We’re pleased to report that Kitplanes magazine has published a comprehensive listing of Super Cub kits. This cover story is contained in the March 2012 issue of Kitplanes and prominently features the Super 18 (helloooooo, cover girl!). We were happy to talk with author Dave Prizio about the Super 18 but wanted to clarify and expand upon a few parts of his otherwise very informative and well-written article.
On page 13 of the article, in regards to kit completion costs, Dakota Cub Director of Marketing Amy Gesch is quoted as giving an estimated completion cost of $98,400 for a kit “with a used engine, no radios, and no paint.” The cost we list on our price lists uses estimates for a used, mid-time engine, prop, covering materials (fabric, primer, paint), instrumentation, wheels, brakes, and tires. The estimated $98,400 DOES include paint; however, it should be noted that these are estimated materials costs. Vendor pricing may change without notice, and builders should also note that these costs do not take into consideration any labor costs (if the builder decides to seek partial assistance).
We seek to provide builders with our best judgment of what they can expect to invest in their airplane. The experimental market is beautiful because of the wide variety of kits and options available for them, but it can make estimating costs potentially difficult. For this reason, we have chosen to give basic estimates. It is possible to build a Super 18 at the numbers we have stated, but more likely that the builder will find different options to incorporate that could affect the final cost (this is true of any kit).
On page 14, the article states “Dakota Cub has two models of its Super 18.” For the purposes of this article, this is true because the article focused on non-LSA aircraft and discusses the Super 18-160 and -180. However, we do offer (as mentioned on page 15) a third kit, the Super 18 LT. The S18-LT can be built as an LSA with a gross weight of 1,320 lbs or up to 1,600 lbs for pilots seeking more utility.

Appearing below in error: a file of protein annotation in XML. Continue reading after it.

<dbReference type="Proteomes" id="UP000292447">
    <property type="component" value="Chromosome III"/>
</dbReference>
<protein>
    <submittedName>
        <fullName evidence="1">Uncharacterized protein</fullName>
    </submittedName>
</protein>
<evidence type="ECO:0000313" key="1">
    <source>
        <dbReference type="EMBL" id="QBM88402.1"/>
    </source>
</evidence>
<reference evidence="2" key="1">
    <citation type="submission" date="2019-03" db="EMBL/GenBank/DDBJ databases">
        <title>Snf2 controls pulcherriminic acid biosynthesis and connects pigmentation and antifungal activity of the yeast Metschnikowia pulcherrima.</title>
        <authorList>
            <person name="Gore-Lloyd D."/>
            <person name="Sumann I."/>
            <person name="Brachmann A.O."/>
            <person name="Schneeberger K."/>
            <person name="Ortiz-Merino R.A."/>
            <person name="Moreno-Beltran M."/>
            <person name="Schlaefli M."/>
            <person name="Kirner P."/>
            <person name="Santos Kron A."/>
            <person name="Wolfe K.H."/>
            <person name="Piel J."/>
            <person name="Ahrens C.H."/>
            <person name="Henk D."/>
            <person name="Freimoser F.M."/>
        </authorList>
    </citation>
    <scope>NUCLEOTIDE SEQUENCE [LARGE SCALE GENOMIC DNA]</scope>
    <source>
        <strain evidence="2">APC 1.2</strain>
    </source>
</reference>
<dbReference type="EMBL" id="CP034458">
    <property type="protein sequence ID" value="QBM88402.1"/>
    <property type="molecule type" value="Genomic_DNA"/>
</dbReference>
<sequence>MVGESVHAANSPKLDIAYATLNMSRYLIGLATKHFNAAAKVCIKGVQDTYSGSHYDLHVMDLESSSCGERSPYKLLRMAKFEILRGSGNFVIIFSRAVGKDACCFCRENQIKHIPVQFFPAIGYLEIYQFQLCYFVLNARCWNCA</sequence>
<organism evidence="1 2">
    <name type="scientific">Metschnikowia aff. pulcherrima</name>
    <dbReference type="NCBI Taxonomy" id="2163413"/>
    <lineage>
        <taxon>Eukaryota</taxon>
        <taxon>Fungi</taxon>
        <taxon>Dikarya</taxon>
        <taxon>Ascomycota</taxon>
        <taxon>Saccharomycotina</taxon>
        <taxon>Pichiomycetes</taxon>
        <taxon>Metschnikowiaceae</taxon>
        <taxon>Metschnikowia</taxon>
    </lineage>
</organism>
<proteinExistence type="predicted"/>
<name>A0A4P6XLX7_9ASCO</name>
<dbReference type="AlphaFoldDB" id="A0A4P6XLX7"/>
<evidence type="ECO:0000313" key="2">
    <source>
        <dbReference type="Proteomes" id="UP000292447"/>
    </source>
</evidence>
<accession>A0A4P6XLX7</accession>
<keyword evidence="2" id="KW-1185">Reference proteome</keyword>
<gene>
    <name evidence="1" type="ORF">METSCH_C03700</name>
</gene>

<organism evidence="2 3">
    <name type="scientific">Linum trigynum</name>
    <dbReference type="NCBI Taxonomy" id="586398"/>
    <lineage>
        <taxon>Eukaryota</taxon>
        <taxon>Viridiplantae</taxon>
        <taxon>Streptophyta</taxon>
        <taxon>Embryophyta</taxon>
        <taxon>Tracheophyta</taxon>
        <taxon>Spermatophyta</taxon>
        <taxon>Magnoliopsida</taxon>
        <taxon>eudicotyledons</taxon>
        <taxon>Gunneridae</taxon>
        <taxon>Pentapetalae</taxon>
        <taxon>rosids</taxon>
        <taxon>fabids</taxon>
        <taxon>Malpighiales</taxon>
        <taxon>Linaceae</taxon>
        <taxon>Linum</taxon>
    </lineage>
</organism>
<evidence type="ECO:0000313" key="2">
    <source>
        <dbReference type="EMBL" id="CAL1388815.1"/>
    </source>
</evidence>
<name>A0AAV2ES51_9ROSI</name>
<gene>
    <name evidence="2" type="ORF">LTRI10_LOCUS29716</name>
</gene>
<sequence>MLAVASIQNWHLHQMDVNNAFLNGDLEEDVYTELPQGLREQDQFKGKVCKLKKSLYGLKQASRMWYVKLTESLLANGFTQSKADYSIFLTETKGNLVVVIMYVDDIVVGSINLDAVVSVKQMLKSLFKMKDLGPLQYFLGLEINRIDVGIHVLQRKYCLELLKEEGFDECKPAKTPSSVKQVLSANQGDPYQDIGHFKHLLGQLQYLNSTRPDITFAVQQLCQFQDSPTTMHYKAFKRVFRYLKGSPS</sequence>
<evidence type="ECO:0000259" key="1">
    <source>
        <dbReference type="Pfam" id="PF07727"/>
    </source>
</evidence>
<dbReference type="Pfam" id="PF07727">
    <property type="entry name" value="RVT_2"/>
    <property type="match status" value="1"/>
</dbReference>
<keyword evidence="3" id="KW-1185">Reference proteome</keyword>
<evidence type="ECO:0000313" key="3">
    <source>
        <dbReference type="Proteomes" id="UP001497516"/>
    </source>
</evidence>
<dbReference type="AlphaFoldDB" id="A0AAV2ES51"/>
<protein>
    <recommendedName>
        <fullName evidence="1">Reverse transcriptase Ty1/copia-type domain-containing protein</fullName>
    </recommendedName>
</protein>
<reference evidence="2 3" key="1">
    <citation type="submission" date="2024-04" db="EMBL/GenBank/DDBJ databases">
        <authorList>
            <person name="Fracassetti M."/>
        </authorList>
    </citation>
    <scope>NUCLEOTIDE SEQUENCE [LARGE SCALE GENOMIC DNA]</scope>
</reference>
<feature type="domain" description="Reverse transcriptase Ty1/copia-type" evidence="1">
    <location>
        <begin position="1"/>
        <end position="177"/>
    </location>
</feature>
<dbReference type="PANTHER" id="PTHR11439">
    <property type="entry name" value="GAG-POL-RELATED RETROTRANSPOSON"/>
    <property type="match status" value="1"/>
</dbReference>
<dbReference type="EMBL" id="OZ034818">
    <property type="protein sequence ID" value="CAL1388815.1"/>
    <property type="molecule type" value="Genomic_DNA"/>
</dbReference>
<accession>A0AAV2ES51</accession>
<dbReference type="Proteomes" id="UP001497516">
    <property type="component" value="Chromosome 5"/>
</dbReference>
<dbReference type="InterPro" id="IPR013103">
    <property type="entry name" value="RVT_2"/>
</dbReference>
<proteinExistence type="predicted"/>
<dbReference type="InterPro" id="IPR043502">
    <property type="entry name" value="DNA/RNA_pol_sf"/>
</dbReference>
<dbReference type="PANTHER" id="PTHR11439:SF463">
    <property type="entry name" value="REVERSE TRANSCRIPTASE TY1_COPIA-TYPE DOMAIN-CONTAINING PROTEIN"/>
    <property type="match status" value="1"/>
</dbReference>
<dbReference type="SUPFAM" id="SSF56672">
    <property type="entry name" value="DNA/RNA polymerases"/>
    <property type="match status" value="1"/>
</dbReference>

On page 15, the picture of the AOSS on a Super 18 mentions in the caption that “AOSS is an option” on Super 18s. While the AOSS is standard equipment on the certified Super 18, builders are free to explore different suspension options such as bungees or hydrasorbs. We recommend the AOSS because we feel it is a great solution for all uses, but can assist builders in procuring any system.
We do want our builders to know that we can help them source many other components, including engine and prop. We do not include them in the basic kits in recognition of the many different choices, but also wish to make the building process as simple as possible. Please let us know if there is anything we can help with and we’ll be happy to assist.
The table on page 18 gives a great at-a-glance comparison of different kit options. Unfortunately, our empty weight and gross weight numbers accidentally got switched. To clear any confusion, the empty weight of the Super 18-160 is 1,150 lbs and the gross weight is 2,050 lbs. The empty weight of the Super 18-180 is 1,250 lbs and the gross weight is 2,300 lbs. Additionally, 23-gallon fuel tanks are standard equipment for both the -160 and -180 kits, for a total of 46 gallons of fuel. The table states that 18-gallon tanks are standard; this is incorrect. We can furnish 18-gallon tanks to builders who prefer the smaller tanks, but this is not a common request.
Remember that it is possible to use different engines on all kits. We have named them in accordance with what we believe is a good match, but builders are free to pursue different options (there’s no such thing as too much horsepower). You can put an O-360 (180 hp) on a Super 18-160, or use modified engines like the O-375, etc.
We must also mention that we have tested our kit components more thoroughly than any competitor because our kits are comprised of certified parts. This means every part we supply to you, with the exception of raw material for builder-produced items (such as the material for the builder-made boot cowl), has either a PMA (Parts Manufacturing Approval) or a type design approval through our type certificate. What does this mean to you? It means the airplane will do what we say it will do and won’t let you down. Our numbers are backed up by extensive testing, not best guesses. As we like to say: No games–honest performance. We invite you to come visit us at Sun ‘n’ Fun, Oshkosh, or at our facility in South Dakota, to learn more and come for a demo ride. Hey, we’re looking for an excuse to go flying as much as you are!
The March 2012 issue of Kitplanes is available online to subscribers and should be in the mail. Non-subscribers can find Kitplanes at a local bookstore like Barnes and Noble (expected to be available beginning February 15-20, depending upon store location).